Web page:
The 42nd March for Life again lived up to its reputation, drawing hundreds of thousands of mostly young marchers who oppose abortion.
Except for a 40-minute delay at the Supreme Court, where pro-choice demonstrators blocked the street and refused to leave until police took some of them into custody, the march went off smoothly, under mostly sunny skies and mild temperatures.
The crowd, which poured in from all corners of the country, roared when they heard that Pope Francis tweeted the march’s motto, “Every life is a gift,” and the hashtag #marchforlife on his @Pontifex Twitter feed.
“We are the pro-life generation and we will not remain idle. It is our job to protect our brothers and sisters in the womb and their right to life,” said Julia Johnson, a senior at Shanley High School in Fargo, North Dakota. The Catholic school had closed this week, so eight busloads of students, teachers and chaperones could drive for 24 hours to the march and carry the lead banner.
Archbishop Joseph Kurtz of Louisville, president of the U.S. Conference of Catholic Bishops, urged the marchers to be compassionate with people who disagree with them or who have experienced abortion. Be “missionaries of peace,” he said.
Several speakers talked about choosing life even when the unborn child is found to be imperfect.
Eight or more of every 10 unborn children with disabilities are aborted. “That’s just wrong, isn’t it?” said Jeanne Monahan-Mancini, president of the March for Life Education and Defense Fund.
Rep. Cathy McMorris Rodgers, Washington Republican and a leader of the Congressional Down Syndrome Caucus, said her son, who was born with that distinctive chromosomal anomaly, has strengthened her convictions that every life matters.
“That extra chromosome has brought my family a whole bunch of joy,” she said.
Mrs. McMorris Rogers and other speakers addressed the legislative drama on Capitol Hill: Instead of voting as promised Thursday for a bill that would ban most abortions after 20 weeks because of the ability of a fetus to feel pain at that stage of life, the House took up — and passed — a bill to block federal funding of abortions, especially in the new health care insurance plans.
Rep. Christopher Smith, New Jersey Republican, said the No Taxpayer Funding for Abortion Act, which he introduced, is necessary to end people’s “complicity” in paying for abortions, especially when they oppose the procedures.
The House will soon take up the pain-capable bill, Mr. Smith added. “We will bring it to the floor and we will pass it.”
“The Senate will stand with the House” as it passes pro-life legislation, said Sen. Tim Scott, South Carolina Republican.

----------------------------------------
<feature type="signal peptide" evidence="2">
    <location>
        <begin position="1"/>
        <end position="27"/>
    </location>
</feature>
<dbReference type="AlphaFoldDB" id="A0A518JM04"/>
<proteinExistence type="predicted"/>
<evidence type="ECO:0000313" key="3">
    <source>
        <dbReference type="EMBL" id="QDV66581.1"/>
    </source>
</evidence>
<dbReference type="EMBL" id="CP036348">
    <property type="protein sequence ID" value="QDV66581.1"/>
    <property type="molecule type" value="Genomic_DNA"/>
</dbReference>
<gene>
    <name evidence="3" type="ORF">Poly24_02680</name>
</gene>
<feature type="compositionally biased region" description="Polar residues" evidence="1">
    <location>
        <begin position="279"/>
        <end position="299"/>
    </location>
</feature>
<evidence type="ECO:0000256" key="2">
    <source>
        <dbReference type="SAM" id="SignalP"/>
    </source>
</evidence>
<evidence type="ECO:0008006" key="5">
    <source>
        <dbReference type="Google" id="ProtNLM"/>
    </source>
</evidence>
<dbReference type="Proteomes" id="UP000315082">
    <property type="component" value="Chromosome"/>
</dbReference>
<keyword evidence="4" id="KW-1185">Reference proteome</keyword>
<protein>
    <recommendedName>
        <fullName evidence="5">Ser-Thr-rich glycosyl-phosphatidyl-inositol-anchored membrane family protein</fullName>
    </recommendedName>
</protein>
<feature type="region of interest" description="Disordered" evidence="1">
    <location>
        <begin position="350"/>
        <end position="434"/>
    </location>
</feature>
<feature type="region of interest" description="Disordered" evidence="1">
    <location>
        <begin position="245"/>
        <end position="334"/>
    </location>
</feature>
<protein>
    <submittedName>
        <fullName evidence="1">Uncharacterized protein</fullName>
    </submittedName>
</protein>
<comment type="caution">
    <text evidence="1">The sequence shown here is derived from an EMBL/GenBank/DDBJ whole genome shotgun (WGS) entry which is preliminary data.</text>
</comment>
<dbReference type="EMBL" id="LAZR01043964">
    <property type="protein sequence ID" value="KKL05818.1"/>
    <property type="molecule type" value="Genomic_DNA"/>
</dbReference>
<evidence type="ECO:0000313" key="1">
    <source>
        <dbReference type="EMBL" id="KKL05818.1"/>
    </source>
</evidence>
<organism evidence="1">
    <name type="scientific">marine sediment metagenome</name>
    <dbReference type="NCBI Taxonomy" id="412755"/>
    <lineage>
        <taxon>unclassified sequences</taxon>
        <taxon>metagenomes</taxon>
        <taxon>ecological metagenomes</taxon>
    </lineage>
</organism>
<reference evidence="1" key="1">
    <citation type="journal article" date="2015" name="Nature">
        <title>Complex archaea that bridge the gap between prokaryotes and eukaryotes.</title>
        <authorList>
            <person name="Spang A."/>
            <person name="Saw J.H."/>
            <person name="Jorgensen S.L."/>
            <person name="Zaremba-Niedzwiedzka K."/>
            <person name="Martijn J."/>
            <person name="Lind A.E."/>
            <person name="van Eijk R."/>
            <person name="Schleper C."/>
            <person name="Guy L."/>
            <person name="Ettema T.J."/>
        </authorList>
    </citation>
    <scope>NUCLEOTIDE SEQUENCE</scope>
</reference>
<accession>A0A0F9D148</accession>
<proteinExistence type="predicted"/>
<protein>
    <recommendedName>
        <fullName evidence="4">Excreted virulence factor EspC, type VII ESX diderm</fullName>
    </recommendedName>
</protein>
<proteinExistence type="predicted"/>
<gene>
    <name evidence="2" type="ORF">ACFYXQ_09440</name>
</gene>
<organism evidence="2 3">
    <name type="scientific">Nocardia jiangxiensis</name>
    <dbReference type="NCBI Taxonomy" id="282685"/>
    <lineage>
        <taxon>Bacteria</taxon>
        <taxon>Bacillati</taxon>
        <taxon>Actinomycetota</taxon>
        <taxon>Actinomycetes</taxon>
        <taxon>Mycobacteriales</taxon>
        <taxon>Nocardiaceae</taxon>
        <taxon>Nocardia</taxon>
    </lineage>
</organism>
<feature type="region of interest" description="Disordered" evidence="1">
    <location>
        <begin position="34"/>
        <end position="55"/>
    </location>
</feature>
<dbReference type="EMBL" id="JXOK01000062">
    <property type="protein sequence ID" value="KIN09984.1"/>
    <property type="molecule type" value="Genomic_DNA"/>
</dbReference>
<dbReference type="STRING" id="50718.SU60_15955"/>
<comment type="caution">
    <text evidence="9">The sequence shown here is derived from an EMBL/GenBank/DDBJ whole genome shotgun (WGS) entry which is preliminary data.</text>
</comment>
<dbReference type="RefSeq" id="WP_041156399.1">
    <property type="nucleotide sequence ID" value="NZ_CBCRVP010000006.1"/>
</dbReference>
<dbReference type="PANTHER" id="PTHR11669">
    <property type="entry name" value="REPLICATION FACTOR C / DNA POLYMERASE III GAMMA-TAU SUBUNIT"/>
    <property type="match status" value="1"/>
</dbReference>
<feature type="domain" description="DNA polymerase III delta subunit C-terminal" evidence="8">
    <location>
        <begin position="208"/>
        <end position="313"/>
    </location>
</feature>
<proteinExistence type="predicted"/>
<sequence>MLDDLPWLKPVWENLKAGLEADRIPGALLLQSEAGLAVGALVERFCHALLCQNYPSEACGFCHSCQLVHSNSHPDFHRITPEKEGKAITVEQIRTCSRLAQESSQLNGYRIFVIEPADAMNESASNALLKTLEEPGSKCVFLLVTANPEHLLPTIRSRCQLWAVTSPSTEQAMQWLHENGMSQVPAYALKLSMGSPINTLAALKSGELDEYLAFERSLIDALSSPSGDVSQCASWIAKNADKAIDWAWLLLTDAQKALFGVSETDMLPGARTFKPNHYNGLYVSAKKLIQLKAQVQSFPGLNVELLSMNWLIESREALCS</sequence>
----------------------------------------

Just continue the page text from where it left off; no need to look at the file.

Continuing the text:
The now-massive March for Life is held on the Jan. 22 anniversary of the Roe v. Wade and Doe v. Bolton Supreme Court rulings that made abortion a federal constitutional right.
As is typical, Thursday’s marchers were peaceful, singing and praying as they moved toward the Supreme Court. Most of the shouts were simply, “Life!” but a few groups chanted, “Hey Obama, yo mama chose life,” or sang to the tune of Psy’s Gangnum Style, “Ohhh, save the babies. Oh, oh, oh, marchin’ pro-life style!”
Sara Silander, a 21-year-old senior from Jacksonville, Florida, who is president of Georgia Tech Students for Life, said, “I have always been taught that we should respect the dignity of everyone, including the unborn. We’ve always been told to protect the minorities, the impoverished and everyone, and that is so important, but we have also include the unborn.”
“I drove all the way from Michigan with my friends to be here. And I wanted to be here to walk for the unborn. I believe that little babies are just as precious inside of the womb as they are outside of it,” said Stephanie Mestizy, 25.
“I loved that the pope tweeted about [the March for Life],” said Kathleen Gathright, 19, who helped organize six buses of students — including their drum corps — from Benedictine College in Atchison, Kansas.
The march halted around 2 p.m. as the first line neared the Supreme Court. About 100 pro-choice demonstrators, many with a group called StopPatriarchy.org, stood in the road — surrounded by police — chanting, “Abortion on demand, without apology.”
After about a half-hour, the police sought to clear the road. Many abortion supporters moved onto the sidewalks, but about 10 resisted and were taken into custody by U.S. Capitol Police.